Earlier, when I said operation was easy, I wasn’t kidding. Just plug it in, connect your hard drive (many are even bus-powerable) and hit the record button. The unit retains the last record settings it was used at, so if it was 24-bit/48 kHz at your last gig, it presets to that the next time you use it. The few settings come up on a small (approximately 3 by 1.5 inch) alphanumeric amber display, which gets the job done but is far from slick. If you were looking for a holographic 3-D color touch screen, this ain’t it. In the record window, there are also 16 small 3-segment (0/-3/-30 dB) signal present/peak indicators, that again, aren’t slick, but will offer an indication as to whether your console gain controls are set correctly. The display brightness/contrast can also be adjusted to taste and/or ambient lighting conditions.
The unit recorded without a glitch to a variety of USB hard disks, but was fairly spotty in terms of using flash drives, so I’d avoid these if at all possible. There is no track/session naming, or metadata storage of notes. Each recording you make is automatically placed in consecutive folders called “Take_01, Take_02, etc.,” with the 16 individual tracks in each called “chan_01.wav, chan_02.wav, etc.” No frills, but it works.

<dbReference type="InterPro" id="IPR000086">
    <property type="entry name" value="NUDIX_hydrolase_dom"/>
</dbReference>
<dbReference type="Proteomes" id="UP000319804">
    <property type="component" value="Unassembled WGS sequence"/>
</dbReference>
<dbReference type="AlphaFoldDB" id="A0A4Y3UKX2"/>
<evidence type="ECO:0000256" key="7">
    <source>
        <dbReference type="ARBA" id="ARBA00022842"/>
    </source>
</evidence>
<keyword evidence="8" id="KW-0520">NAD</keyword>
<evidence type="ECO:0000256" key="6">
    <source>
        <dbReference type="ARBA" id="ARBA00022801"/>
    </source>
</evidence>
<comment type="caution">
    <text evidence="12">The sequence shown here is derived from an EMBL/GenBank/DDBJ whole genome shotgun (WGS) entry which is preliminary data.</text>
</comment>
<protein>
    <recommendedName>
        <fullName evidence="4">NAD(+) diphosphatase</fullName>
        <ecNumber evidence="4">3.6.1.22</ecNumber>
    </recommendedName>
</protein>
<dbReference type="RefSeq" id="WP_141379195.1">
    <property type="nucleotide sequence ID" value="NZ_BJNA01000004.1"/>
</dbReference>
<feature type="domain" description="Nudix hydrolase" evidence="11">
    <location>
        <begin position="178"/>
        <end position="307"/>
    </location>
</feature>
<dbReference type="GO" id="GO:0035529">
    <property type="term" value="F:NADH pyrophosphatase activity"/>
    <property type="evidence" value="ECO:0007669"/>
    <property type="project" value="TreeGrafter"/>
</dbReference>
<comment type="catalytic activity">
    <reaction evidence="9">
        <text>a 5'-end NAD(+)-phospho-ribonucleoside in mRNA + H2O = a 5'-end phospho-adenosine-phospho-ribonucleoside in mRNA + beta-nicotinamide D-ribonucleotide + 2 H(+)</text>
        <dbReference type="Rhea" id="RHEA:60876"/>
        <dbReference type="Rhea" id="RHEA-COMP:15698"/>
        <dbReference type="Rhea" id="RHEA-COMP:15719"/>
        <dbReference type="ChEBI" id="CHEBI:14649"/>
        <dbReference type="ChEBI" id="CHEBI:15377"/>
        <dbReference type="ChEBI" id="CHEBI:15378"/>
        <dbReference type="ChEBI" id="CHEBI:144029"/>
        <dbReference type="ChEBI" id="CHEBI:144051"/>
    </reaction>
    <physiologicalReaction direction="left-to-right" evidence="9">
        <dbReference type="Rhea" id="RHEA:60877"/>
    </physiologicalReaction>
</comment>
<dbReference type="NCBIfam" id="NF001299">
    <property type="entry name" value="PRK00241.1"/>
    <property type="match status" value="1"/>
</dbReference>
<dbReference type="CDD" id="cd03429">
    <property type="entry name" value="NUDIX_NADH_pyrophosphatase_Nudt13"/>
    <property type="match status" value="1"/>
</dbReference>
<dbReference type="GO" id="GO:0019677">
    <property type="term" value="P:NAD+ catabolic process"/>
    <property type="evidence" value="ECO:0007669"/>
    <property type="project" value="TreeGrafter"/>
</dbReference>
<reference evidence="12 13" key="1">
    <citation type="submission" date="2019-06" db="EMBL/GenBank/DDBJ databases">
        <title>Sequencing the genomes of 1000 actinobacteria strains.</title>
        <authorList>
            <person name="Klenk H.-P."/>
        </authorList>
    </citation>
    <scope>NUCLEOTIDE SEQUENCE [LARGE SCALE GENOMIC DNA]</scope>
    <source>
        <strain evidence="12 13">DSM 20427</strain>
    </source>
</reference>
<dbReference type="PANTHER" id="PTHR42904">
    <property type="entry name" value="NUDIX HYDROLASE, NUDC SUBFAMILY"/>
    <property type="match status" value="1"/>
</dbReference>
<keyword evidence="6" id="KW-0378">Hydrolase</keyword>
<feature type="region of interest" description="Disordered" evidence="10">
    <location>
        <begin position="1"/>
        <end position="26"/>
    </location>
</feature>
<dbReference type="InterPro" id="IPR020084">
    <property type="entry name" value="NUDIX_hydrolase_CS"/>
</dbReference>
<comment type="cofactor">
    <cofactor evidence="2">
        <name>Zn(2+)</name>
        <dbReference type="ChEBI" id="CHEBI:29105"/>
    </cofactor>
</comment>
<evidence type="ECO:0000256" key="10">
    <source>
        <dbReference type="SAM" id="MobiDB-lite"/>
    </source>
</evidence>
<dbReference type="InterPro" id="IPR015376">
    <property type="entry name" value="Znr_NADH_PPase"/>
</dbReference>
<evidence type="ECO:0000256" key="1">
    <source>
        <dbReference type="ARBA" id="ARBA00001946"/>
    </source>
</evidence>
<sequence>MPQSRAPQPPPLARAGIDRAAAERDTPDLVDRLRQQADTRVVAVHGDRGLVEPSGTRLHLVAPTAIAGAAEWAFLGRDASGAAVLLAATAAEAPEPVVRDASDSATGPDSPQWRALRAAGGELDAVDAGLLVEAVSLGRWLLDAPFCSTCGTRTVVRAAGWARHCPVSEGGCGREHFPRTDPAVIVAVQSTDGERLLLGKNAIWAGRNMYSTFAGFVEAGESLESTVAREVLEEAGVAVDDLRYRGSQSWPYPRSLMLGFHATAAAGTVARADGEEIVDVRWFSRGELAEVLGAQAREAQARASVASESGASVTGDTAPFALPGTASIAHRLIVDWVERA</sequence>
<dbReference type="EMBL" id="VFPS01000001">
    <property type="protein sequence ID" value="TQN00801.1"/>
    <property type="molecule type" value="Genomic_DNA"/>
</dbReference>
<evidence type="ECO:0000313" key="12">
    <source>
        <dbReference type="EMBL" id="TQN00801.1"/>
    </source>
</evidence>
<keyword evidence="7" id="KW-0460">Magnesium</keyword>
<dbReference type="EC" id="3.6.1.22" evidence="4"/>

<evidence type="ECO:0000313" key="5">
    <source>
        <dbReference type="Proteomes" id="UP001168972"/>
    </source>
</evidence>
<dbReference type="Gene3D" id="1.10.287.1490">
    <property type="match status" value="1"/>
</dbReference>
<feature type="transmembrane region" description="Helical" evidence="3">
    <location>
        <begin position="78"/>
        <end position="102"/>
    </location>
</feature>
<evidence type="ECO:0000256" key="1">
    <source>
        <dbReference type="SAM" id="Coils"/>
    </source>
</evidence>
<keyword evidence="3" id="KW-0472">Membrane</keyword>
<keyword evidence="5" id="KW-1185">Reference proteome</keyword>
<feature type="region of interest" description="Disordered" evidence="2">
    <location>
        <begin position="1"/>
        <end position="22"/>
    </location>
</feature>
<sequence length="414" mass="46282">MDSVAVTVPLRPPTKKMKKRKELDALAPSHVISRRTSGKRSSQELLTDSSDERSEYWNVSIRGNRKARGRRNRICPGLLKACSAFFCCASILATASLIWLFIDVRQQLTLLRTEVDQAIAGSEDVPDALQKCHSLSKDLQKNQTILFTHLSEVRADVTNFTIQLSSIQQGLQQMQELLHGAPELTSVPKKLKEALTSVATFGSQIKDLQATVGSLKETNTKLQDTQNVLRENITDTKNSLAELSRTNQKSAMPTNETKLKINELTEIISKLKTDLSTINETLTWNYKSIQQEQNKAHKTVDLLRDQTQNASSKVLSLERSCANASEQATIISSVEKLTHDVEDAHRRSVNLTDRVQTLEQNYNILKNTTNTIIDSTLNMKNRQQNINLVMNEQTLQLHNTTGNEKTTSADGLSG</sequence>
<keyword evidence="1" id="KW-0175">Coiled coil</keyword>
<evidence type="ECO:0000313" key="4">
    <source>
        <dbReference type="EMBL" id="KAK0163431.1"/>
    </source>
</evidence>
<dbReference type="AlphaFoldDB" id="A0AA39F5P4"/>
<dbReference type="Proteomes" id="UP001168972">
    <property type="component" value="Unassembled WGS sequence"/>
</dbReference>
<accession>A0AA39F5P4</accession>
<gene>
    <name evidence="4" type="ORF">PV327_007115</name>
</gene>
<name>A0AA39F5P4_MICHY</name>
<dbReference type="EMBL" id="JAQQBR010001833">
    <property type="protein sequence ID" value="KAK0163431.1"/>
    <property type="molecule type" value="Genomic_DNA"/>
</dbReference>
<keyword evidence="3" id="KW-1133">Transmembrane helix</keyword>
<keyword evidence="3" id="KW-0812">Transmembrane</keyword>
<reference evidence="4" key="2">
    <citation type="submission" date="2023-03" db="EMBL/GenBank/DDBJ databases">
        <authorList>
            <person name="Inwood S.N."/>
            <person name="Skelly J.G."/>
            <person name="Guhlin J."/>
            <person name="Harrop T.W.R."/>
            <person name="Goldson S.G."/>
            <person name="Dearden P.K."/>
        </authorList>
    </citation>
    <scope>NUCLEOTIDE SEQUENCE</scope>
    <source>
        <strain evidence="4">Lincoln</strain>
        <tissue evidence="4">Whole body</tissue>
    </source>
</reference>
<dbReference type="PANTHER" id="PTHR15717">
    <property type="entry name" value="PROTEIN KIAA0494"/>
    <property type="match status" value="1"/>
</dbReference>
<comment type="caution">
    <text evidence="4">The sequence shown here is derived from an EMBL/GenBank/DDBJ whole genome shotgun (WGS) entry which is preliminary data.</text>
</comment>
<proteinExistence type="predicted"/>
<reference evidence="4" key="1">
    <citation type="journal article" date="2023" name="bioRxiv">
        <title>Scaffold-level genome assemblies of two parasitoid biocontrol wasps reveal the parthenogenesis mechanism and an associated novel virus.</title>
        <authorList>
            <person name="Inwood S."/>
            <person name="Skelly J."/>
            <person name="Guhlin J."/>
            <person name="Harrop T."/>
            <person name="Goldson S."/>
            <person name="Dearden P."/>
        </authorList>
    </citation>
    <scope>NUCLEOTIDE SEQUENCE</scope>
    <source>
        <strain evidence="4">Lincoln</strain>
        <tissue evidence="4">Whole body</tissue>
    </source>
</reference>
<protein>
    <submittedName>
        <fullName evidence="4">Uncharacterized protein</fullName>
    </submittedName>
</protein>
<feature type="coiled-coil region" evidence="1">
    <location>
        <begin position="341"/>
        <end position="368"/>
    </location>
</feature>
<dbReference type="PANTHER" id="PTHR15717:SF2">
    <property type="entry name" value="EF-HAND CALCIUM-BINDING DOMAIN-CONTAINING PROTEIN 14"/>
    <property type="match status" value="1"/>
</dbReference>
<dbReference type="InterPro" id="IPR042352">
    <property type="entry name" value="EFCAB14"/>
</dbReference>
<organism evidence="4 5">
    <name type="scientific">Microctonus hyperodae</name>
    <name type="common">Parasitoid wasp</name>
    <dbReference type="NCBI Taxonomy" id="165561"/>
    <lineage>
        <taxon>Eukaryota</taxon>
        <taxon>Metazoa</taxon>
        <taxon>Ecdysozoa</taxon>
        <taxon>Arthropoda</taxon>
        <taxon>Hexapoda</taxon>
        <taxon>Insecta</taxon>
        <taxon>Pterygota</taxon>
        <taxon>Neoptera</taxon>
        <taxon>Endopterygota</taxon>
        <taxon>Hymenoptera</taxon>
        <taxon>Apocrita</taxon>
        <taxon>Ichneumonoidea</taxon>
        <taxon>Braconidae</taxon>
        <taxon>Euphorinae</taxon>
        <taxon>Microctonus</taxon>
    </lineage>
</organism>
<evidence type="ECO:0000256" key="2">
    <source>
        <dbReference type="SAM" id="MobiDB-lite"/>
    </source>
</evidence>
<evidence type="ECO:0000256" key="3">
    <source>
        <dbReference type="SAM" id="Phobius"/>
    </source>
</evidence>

An onboard mix function is also provided, with control of volume/mute/solo/panning of each track and routed to the onboard headphone amp and/or rear panel stereo TRS output. The real function on this is provide a way to monitor/check recordings in the field, rather than do any mixing. The unit can also be used as a stereo playback unit, by copying WAV files (your walk music, for example) into a special “music” folder that’s created on your disk.
Ups and Downs
Given the simple nature of the LR-16, there are some drawbacks. There’s no digital I/O. Interfacing with console channels where the inserts are being used would require making a few simple adapters. The unit’s line inputs are unbalanced. And I’d definitely avoid using flash drives.
The construction is sturdy; popping the cover revealed a clean layout and individual A/D converters for each channel, which keeps crosstalk to a minimum. The sound quality was good overall, especially considering the price and the LR-16 interfaced perfectly with an Allen & Heath Zed 24 and a Mackie 1604 VLZ Pro.
Is this the ideal production recorder for everyone? No, yet neither is a full-on Pro Tools rig. On many smaller club/corporate/ H.O.W. gigs, I’d be a lot more comfortable leaving this set up than having my laptop sit unattended. As for the learning curve, any assistant or volunteer can learn its operation in a matter of seconds. For someone working with a small-format analog desk, the LR-16 is a simple, affordable solution that does the job and does it well. I like that.
At a Glance:
Cymatic Audio LR-16
An affordable, simple to use 16-channel recording interface that stores 16 WAV files directly to your USB hard disk, connecting via TRS insert points, adding live record capturing to most small format analog consoles.
Pros & Cons
PROS: Reasonably priced; easy to use; simple interfacing; doubles as a USB interface to DAWs.
CONS: Unbalanced analog inputs; no digital I/O; storage to flash drives is spotty.
PRICE: LR-16: $499/street